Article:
A pinch of theory
One of the tasks of the Scrum Masters is to verify that the Team, the Product Owner and the Stakeholders are aligned on what the Team intends when declaring an item of the Sprint Backlog done.
This way, there is no misunderstanding between those who, by done, mean “We wrote the code, now we just need to do the tests” and those who mean “You wrote the code, did the tests, updated the product documentation and we are ready to publicly release the increment“. This can be formalized in what is called the Definition of Done.
We know that the aim of using a Scrum framework (or Less, which we adopted in early 2019) is to create a product potentially shippable increment. But what does it mean exactly?
Does it mean that if the team respects the Definition of Done then it will produce a potentially shippable increment?
In an ideal world, yes: the team completes all the activities required by its Definition of Done, and you can take the artifact containing the increment (for example, the installer) and publish it.
In the real world, though, there is always other work to do (in addition to that related to the Definition of Done) before being able to provide customers with the product increment.
For example, it may be necessary to do user tests, write documentation, create artifacts, publish them, and so on.
The amount of work that separates the completion of the Definition of Done from having a potentially shippable increment is called Undone:
Undone = Potentially shippable – Definition of Done
If you are interested in learning more about the subject, you can find a very useful page on the LeSS website.
Now that we have seen what the Undone is, we can introduce another task of the Scrum Masters: helping the Team to reduce it more and more, in order to diminish:
- the time between the moment in which the Product Owner chooses to release an increment and the moment in which it is actually releasable;
- the risk and uncertainty related to the Undone.
Being a difference, and being the definition of Potentially Shippable a constant, the only way to reduce the Undone is to expand the Definition of Done gradually.
A great portion of Undone: the production of OVAs
We had left an open question: how fast and easy is it to produce an OVA?
Now that we have the definitions we need, we can state that the production of OVAs has never been part of the Definition of Done.
This means that, when all the developments required for a release were done, the production of the OVAs was in the Undone to be disposed of in order to make the new version potentially shippable. And unfortunately, it was a manual job, cumbersome, error-prone, and very time-consuming.
It would have been nice to be able to automate this operation and maybe control it with Jenkins (our Continuous Integration system) to break down this portion of Undone…
But let me tell you how we did it.
Let’s take a look at the toolbox.
First, we established what we already had that we could integrate and evolve to create something more powerful that would work for us.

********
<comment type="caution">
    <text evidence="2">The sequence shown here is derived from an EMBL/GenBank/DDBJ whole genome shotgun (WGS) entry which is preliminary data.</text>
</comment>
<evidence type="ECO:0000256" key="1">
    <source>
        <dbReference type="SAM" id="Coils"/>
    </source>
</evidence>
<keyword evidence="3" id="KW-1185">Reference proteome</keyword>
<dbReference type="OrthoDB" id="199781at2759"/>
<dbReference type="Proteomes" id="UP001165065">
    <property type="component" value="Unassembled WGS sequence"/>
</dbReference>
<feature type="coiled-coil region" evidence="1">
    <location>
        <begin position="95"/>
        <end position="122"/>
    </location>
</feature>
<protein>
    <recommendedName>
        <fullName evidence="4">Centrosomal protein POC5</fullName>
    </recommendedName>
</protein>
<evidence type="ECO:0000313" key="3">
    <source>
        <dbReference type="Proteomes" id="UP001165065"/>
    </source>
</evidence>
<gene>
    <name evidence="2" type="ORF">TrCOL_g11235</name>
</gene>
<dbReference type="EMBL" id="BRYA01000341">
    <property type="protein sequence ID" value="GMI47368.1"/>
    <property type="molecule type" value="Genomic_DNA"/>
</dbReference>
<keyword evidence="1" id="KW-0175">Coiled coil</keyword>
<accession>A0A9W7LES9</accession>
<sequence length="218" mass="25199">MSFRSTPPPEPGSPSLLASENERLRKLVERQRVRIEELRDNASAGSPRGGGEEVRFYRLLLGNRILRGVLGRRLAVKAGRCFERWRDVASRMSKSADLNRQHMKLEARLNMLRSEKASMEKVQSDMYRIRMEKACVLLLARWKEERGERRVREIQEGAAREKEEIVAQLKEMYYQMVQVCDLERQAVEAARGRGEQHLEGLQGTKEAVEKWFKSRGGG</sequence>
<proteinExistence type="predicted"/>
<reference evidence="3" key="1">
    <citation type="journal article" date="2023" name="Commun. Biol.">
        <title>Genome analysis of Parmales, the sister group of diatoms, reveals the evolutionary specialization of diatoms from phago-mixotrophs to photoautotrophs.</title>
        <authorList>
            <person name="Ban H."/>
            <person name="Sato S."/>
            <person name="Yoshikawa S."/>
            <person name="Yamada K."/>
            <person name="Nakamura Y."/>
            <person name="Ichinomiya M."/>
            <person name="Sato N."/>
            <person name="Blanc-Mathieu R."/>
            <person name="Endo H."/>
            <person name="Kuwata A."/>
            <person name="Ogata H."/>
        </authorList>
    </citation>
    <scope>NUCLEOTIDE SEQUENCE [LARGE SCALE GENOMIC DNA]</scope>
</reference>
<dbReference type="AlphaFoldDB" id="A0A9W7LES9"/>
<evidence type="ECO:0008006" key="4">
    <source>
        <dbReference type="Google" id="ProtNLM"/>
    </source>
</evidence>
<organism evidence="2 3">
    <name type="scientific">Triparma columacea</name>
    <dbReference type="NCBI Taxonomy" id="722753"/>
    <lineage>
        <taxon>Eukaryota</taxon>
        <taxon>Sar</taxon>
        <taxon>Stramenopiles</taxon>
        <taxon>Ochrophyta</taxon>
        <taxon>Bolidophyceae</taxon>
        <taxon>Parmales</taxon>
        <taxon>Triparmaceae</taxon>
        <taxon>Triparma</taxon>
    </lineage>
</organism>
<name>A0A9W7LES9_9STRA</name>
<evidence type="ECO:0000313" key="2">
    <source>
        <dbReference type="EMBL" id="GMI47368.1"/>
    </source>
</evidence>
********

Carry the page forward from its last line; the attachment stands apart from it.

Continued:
The virtual machine finalization scripts
Among the many manual steps to be performed for the production of an OVA, there was:
- connecting to the virtual machine from which the OVA would be exported;
- copy a Powershell script;
- run it.
This script used to run on the machine all the operations that would have lead us, at the time of OVA import, to have had a copy of Windows Server on the zero-day of the evaluation period, updated and reduced to the minimum possible size.
Well, this was an automated piece that we could have reused.
Imagicle UCX Suite automated installation scripts
To simplify the configuration of development virtual machines, some time ago we created a series of scripts that could automate the installation of the Imagicle UCX Suite: all you had to do was to copy a folder containing the Suite’s scripts and installer to the virtual machine, and that’s it: it was automatically installed.
Considering that the installation of the Imagicle UCX Suite was one of the manual steps for creating an OVA, these scripts would also be very useful.
What else do we need?
So, we had the scripts to install the Imagicle UCX Suite and those to finalize the OVAs. Now we needed something to manage the steps, driving the virtual machine that would later be exported as OVA.
Could it have been Jenkins?
In theory, yes, but there was the temptation to collect all this automation in a tool that would also make life easier for development teams.
Plus, having Jenkins handle the entire process had some technical drawbacks. For example, the execution of the script for the automatic installation of Imagicle UCX Suite caused several restarts of the virtual machine (you know what I mean if you have ever installed an Imagicle UCX Suite from scratch). The script is smart enough, because when it restarts the virtual machine, it rememebers which steps it had already taken and where it started from. But if the script was launched by Jenkins and suddenly ended due to a reboot, the job would be failed even if the installation of Imagicle UCX Suite was proceeding regularly.
So, you see, we needed another piece…
VirtualBoxer is a command-line tool that we wrote in the R&D team to orchestrate all the operations to be performed in the virtual machine that will become our OVA. To interact with virtual machines, it, in turn, uses the VirtualBox command line (vboxmanage).
Let’s see how it is made: